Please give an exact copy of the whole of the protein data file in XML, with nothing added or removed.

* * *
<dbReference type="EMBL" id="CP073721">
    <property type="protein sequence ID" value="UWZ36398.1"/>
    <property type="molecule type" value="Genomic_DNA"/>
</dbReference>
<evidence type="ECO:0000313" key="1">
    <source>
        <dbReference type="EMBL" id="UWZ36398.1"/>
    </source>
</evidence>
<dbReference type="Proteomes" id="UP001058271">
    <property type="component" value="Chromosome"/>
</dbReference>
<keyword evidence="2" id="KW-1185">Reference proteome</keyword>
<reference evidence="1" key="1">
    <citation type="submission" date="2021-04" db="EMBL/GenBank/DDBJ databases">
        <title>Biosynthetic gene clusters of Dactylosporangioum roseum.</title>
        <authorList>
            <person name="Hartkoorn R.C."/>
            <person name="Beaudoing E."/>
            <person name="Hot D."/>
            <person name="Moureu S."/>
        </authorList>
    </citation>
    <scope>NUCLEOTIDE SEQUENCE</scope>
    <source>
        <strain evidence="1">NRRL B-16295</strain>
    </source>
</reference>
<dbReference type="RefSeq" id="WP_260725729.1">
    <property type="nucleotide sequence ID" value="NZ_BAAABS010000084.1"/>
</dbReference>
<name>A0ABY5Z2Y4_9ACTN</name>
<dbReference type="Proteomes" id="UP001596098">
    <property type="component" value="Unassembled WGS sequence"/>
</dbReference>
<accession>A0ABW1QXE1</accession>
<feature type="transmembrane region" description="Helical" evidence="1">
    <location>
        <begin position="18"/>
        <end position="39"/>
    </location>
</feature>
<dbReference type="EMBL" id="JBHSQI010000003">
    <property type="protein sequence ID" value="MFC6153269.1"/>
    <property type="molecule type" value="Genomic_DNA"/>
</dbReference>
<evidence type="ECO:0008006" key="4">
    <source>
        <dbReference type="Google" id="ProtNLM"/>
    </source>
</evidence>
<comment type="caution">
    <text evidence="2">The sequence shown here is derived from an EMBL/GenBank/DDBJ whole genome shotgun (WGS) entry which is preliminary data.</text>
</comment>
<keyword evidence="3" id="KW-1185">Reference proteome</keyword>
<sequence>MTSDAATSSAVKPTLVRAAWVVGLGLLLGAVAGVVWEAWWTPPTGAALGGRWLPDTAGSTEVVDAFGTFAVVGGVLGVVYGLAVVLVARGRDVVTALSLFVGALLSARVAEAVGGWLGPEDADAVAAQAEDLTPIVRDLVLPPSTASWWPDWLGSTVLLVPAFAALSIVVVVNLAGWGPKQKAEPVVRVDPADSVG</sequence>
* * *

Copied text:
<dbReference type="EMBL" id="CP073721">
    <property type="protein sequence ID" value="UWZ36398.1"/>
    <property type="molecule type" value="Genomic_DNA"/>
</dbReference>
<evidence type="ECO:0000313" key="1">
    <source>
        <dbReference type="EMBL" id="UWZ36398.1"/>
    </source>
</evidence>
<dbReference type="Proteomes" id="UP001058271">
    <property type="component" value="Chromosome"/>
</dbReference>
<keyword evidence="2" id="KW-1185">Reference proteome</keyword>
<reference evidence="1" key="1">
    <citation type="submission" date="2021-04" db="EMBL/GenBank/DDBJ databases">
        <title>Biosynthetic gene clusters of Dactylosporangioum roseum.</title>
        <authorList>
            <person name="Hartkoorn R.C."/>
            <person name="Beaudoing E."/>
            <person name="Hot D."/>
            <person name="Moureu S."/>
        </authorList>
    </citation>
    <scope>NUCLEOTIDE SEQUENCE</scope>
    <source>
        <strain evidence="1">NRRL B-16295</strain>
    </source>
</reference>
<dbReference type="RefSeq" id="WP_260725729.1">
    <property type="nucleotide sequence ID" value="NZ_BAAABS010000084.1"/>
</dbReference>
<name>A0ABY5Z2Y4_9ACTN</name>
<dbReference type="Proteomes" id="UP001596098">
    <property type="component" value="Unassembled WGS sequence"/>
</dbReference>
<accession>A0ABW1QXE1</accession>
<feature type="transmembrane region" description="Helical" evidence="1">
    <location>
        <begin position="18"/>
        <end position="39"/>
    </location>
</feature>
<dbReference type="EMBL" id="JBHSQI010000003">
    <property type="protein sequence ID" value="MFC6153269.1"/>
    <property type="molecule type" value="Genomic_DNA"/>
</dbReference>
<evidence type="ECO:0008006" key="4">
    <source>
        <dbReference type="Google" id="ProtNLM"/>
    </source>
</evidence>
<comment type="caution">
    <text evidence="2">The sequence shown here is derived from an EMBL/GenBank/DDBJ whole genome shotgun (WGS) entry which is preliminary data.</text>
</comment>
<keyword evidence="3" id="KW-1185">Reference proteome</keyword>
<sequence>MTSDAATSSAVKPTLVRAAWVVGLGLLLGAVAGVVWEAWWTPPTGAALGGRWLPDTAGSTEVVDAFGTFAVVGGVLGVVYGLAVVLVARGRDVVTALSLFVGALLSARVAEAVGGWLGPEDADAVAAQAEDLTPIVRDLVLPPSTASWWPDWLGSTVLLVPAFAALSIVVVVNLAGWGPKQKAEPVVRVDPADSVG</sequence>